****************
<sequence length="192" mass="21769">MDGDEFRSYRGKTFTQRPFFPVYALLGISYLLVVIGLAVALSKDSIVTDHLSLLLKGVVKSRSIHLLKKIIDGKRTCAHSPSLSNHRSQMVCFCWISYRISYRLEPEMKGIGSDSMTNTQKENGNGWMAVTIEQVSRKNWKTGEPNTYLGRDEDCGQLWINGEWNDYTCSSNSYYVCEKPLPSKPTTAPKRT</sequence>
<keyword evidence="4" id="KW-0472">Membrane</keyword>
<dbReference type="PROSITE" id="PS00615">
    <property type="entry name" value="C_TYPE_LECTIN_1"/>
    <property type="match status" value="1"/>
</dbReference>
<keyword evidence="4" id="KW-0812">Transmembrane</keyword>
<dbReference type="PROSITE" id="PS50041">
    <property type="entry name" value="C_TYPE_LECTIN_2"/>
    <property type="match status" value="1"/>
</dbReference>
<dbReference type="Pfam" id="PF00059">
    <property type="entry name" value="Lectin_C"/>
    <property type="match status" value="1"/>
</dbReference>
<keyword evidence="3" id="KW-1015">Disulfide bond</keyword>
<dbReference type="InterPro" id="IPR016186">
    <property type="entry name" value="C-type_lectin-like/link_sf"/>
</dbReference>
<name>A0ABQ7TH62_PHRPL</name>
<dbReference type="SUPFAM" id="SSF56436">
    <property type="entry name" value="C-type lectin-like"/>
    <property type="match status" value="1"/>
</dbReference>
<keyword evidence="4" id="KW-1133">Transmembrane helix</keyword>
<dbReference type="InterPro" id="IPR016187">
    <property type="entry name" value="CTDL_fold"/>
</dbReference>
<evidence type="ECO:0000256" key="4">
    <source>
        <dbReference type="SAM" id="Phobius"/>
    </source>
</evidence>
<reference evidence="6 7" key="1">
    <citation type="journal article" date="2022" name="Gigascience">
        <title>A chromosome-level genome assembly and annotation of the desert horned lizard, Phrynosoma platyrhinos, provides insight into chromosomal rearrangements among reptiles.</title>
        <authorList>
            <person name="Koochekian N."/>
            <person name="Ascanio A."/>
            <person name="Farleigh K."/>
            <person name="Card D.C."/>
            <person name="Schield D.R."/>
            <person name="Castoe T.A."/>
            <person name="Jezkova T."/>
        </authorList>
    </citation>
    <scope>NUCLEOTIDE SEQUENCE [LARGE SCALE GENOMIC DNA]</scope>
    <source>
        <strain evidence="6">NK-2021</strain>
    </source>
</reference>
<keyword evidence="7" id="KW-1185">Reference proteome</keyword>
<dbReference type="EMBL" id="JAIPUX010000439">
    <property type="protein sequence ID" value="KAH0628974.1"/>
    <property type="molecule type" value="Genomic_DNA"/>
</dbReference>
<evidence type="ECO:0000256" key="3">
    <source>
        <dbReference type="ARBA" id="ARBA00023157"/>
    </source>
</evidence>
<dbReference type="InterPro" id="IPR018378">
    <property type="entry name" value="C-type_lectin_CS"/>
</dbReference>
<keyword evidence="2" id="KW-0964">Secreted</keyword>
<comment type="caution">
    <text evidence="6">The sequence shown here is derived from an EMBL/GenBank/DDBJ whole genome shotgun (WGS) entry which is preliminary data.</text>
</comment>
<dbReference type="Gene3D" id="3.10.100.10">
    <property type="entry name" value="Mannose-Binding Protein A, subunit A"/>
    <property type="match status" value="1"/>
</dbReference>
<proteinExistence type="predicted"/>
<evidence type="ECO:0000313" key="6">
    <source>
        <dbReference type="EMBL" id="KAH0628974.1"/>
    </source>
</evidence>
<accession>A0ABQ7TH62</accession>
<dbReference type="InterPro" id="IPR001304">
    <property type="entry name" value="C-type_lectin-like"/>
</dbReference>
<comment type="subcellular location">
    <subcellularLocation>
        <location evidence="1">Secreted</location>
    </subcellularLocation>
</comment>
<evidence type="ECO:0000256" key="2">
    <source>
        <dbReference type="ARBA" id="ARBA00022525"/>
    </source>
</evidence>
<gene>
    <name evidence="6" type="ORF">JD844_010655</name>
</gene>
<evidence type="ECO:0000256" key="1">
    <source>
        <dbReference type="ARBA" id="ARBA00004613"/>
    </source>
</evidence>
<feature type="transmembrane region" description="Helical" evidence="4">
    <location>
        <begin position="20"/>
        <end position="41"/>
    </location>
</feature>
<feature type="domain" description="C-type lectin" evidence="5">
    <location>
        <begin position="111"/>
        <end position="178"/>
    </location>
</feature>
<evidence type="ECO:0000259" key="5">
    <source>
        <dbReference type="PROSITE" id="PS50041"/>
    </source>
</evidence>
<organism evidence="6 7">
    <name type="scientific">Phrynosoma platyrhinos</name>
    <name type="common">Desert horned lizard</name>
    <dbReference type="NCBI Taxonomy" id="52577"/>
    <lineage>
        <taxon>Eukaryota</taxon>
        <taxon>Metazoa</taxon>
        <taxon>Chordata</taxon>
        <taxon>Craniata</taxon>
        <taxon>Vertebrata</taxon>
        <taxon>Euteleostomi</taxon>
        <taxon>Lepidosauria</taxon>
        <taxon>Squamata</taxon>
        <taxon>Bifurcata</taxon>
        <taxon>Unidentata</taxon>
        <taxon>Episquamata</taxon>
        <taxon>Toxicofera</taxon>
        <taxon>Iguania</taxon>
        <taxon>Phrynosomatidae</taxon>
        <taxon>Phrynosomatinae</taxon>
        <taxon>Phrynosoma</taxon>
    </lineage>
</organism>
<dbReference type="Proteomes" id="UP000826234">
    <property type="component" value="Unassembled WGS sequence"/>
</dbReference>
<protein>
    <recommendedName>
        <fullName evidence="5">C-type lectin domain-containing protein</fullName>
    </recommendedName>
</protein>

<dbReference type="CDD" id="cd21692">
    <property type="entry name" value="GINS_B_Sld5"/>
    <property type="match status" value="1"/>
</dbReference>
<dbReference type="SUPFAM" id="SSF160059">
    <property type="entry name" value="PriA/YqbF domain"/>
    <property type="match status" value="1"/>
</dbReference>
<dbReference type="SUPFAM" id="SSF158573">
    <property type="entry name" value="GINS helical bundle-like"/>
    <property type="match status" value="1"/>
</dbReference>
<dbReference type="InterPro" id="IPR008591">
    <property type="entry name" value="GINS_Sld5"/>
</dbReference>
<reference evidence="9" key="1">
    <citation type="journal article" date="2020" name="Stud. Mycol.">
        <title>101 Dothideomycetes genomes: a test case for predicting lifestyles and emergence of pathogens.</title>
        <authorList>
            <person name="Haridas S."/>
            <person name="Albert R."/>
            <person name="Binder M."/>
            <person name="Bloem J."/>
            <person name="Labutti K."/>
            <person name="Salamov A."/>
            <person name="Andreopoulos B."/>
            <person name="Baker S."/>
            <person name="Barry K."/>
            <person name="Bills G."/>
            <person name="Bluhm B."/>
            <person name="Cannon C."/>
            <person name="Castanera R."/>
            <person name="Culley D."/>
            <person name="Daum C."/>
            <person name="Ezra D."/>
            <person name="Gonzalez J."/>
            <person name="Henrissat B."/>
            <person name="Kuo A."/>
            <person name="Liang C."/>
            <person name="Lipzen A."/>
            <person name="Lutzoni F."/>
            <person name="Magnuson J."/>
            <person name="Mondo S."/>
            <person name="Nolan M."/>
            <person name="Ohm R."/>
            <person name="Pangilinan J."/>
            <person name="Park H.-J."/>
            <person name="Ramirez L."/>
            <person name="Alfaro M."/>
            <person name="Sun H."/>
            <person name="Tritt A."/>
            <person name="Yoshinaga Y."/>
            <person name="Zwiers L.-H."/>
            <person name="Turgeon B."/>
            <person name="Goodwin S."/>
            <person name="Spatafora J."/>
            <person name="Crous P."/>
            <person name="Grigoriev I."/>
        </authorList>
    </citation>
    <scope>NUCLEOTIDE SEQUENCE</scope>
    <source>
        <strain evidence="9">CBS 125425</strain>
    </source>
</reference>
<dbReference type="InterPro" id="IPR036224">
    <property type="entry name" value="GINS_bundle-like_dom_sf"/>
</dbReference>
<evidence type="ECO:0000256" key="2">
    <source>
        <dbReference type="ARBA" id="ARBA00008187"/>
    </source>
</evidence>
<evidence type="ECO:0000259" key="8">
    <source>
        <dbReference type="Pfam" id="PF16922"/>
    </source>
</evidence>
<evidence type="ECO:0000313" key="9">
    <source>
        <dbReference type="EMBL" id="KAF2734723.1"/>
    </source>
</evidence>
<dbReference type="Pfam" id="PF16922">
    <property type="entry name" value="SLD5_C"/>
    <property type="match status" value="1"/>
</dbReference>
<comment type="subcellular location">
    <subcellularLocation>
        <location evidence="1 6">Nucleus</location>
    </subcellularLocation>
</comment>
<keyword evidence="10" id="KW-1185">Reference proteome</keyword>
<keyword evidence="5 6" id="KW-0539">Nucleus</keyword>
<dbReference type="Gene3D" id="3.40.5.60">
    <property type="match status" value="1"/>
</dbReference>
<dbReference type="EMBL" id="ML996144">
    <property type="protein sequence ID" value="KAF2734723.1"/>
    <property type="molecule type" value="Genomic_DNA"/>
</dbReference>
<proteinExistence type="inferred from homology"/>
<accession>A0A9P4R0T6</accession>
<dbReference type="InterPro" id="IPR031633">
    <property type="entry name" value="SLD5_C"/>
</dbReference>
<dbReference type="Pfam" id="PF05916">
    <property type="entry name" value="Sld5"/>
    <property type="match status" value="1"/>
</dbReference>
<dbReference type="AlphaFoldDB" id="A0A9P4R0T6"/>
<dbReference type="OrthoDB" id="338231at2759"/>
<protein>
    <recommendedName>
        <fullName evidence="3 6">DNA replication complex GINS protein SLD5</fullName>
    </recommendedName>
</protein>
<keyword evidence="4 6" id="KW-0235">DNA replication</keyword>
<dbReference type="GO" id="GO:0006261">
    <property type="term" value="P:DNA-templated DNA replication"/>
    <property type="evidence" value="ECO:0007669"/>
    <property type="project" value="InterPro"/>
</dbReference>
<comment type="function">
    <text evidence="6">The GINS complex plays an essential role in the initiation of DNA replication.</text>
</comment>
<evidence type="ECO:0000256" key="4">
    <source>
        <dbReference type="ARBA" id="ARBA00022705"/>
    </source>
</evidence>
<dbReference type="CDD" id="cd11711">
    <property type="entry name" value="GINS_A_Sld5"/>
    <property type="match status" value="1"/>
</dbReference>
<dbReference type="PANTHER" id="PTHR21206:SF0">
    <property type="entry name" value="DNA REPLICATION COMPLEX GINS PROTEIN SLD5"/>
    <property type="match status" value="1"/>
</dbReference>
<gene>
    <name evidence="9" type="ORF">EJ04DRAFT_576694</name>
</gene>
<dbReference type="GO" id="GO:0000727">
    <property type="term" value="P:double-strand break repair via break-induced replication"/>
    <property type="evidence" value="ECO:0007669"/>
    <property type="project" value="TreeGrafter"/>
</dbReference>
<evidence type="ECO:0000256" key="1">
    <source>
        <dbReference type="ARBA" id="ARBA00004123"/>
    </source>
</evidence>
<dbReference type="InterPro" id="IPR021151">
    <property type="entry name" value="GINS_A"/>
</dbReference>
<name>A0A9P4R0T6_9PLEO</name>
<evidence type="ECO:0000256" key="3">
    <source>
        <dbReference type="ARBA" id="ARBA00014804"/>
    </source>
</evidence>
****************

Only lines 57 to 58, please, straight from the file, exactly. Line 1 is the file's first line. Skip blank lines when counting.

<evidence type="ECO:0000256" key="3">
    <source>